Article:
CMPUT 174/175 is our standard 2-course introduction to Computing Science. This sequence introduces you to the fundamental ideas of computing, and gives you the skills to write programs to solve small problems of the kind you will encounter both in computing and in your other studies. Our goal is to enable you to start using computing as a tool as soon as possible, which is why we use the Python programming language. The first course, CMPUT 174 makes no assumptions about your prior programming experience, and most students have very little prior experience. CMPUT 174/175 are especially recommended if you are only planning to take two Computing Science courses during your studies.
Important Note: Honors students in Computing Science, and Computer Engineers should be taking CMPUT 274/275.
About CMPUT 274/275
CMPUT 274/275 (replaces CMPUT 296/297) is our new advanced introductory sequence to Computing Science. The courses are taught in studio-style, where lectures and labs are blended into 3 hour sessions, twice a week. The course is based on the notion that computing is more than the screen, keyboard, and mouse that sits on your desk or your carry in your backpack. Most computers are behind the scenes, inside devices such as your cell phone, toaster, car, furnace, elevator, music player, hearing aid, glasses, camera, and so on. For most people, this kind of computing is hidden inside a box that they cannot open. It might as well be magic.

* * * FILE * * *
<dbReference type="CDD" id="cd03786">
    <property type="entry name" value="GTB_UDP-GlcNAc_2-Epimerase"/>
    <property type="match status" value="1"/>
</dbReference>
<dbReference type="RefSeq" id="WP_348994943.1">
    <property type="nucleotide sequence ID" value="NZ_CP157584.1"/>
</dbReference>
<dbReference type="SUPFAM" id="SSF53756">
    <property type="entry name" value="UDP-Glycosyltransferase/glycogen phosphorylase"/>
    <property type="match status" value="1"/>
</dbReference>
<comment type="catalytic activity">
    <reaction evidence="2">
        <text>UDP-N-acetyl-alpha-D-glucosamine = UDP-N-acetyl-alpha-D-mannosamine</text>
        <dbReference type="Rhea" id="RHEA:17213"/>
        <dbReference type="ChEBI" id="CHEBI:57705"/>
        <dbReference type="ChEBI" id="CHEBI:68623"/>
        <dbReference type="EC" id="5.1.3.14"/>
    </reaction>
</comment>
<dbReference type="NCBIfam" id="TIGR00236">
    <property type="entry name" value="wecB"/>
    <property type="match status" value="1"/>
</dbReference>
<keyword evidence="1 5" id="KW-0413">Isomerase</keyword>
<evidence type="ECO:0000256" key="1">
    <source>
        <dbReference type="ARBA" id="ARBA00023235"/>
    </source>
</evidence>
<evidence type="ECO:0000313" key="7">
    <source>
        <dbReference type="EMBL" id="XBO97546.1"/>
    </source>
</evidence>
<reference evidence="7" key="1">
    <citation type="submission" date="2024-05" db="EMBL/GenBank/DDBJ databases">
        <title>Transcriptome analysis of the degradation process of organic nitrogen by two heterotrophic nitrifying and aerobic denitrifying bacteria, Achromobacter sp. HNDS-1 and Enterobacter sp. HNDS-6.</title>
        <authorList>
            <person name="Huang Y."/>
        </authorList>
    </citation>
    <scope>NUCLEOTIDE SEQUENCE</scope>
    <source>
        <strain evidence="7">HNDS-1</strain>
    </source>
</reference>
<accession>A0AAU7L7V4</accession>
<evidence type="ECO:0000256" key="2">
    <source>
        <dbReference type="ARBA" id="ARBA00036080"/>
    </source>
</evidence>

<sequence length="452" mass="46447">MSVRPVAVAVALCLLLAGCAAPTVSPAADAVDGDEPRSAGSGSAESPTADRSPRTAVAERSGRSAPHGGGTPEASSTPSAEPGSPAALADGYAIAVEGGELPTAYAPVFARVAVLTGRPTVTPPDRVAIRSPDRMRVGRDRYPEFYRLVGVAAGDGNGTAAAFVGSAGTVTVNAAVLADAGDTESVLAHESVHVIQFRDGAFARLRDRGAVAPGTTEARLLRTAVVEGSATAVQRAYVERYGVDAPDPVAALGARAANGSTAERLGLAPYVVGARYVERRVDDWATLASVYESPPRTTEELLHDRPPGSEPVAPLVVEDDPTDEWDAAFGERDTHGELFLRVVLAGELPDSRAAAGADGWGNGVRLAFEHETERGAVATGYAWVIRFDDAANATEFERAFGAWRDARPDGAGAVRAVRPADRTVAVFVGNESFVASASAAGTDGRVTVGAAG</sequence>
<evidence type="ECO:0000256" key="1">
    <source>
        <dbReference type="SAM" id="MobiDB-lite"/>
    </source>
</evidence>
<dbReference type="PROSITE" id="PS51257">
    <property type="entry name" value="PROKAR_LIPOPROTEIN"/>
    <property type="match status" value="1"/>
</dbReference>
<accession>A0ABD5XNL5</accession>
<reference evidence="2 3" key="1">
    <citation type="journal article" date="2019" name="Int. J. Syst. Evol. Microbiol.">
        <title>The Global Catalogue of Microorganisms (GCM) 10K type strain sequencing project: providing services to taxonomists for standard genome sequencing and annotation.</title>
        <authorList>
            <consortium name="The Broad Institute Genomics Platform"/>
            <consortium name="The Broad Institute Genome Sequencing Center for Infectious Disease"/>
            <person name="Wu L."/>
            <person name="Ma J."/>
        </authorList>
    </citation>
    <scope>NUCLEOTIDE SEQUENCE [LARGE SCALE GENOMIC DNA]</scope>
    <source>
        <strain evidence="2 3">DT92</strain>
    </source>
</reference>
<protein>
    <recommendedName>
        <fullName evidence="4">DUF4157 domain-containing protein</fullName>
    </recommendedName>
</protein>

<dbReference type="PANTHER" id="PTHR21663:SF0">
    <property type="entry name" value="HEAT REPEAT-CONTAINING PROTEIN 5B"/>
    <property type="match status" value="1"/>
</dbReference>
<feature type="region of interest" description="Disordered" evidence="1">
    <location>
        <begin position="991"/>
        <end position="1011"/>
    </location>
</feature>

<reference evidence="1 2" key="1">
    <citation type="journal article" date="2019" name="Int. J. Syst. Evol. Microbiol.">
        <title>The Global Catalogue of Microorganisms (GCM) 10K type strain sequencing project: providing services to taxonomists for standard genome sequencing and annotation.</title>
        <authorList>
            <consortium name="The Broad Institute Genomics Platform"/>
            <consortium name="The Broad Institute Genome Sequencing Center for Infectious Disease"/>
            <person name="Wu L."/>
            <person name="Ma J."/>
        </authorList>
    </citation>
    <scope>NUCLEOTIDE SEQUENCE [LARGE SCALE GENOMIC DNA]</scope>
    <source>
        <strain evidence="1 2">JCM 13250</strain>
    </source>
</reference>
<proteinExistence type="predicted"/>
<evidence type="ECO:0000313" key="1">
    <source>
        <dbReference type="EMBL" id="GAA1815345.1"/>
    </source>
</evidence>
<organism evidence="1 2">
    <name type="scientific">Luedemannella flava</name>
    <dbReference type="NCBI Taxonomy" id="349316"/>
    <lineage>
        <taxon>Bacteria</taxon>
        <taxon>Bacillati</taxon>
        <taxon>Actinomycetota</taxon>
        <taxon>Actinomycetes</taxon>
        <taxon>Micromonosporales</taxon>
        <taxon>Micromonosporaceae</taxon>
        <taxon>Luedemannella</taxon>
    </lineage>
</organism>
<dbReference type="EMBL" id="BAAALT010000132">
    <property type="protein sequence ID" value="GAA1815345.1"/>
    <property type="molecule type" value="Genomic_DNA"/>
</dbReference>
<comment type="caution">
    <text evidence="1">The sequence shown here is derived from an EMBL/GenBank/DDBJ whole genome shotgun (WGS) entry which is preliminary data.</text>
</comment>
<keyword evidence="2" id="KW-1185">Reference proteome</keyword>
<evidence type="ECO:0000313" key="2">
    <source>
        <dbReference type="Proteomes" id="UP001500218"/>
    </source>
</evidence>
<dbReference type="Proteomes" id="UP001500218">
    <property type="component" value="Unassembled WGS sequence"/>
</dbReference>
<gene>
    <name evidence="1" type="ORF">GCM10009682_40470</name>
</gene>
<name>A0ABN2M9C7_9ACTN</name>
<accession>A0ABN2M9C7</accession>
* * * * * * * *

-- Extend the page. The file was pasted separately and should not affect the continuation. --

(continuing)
CMPUT 274/275 is about opening the box. Our goal is to liberate you from being a consumer of magic technology to a creator of it. You will not only understand what is in the box, but be able to build your own.
In CMPUT 274 the key concepts of procedural programming, basic algorithm design and analysis (lists, queues, trees, sorting, searching), and reactive interfacing with the world are learned by solving a series of problems using the Arduino platform and C/C++. The use of a resource-limited processor with no operating system opens up the inner workings of computing. Development is done using the Linux operating system with the exposed compiler tool chain.
CMPUT 275 expands to add object-oriented programming, the Python programming language, and more complex algorithms and data structures such as shortest paths in graphs; caching, memoization, and dynamic programming; client-server style computing; recursion; and limited distributed of computation tasks between the Arduino platform and the traditional desktop in order to explore design tradeoffs.
The integrated studio-style structure of CMPUT 274/275 enables us to cover four courses worth of material in two: introductory programming, systems, and algorithms and data structures. This means that if a course requires one or more of CMPUT 174, 175, 201, and 204 as pre-requisites, then these requirements are satisfied by taking the CMPUT 274/275 sequence. Thus successfully completing CMPUT 274/275enables you to take more advanced Computing Science courses sooner.
Important Note: All BSc Honors Computing Science students must take CMPUT 274/275, and any BSc Specialization Students with prior programming experience should take them. CMPUT 274/275 cannot be taken if you have completed CMPUT 175, or any advanced computing courses. Enrollment is limited by the capacity of the combined lecture/lab facilities.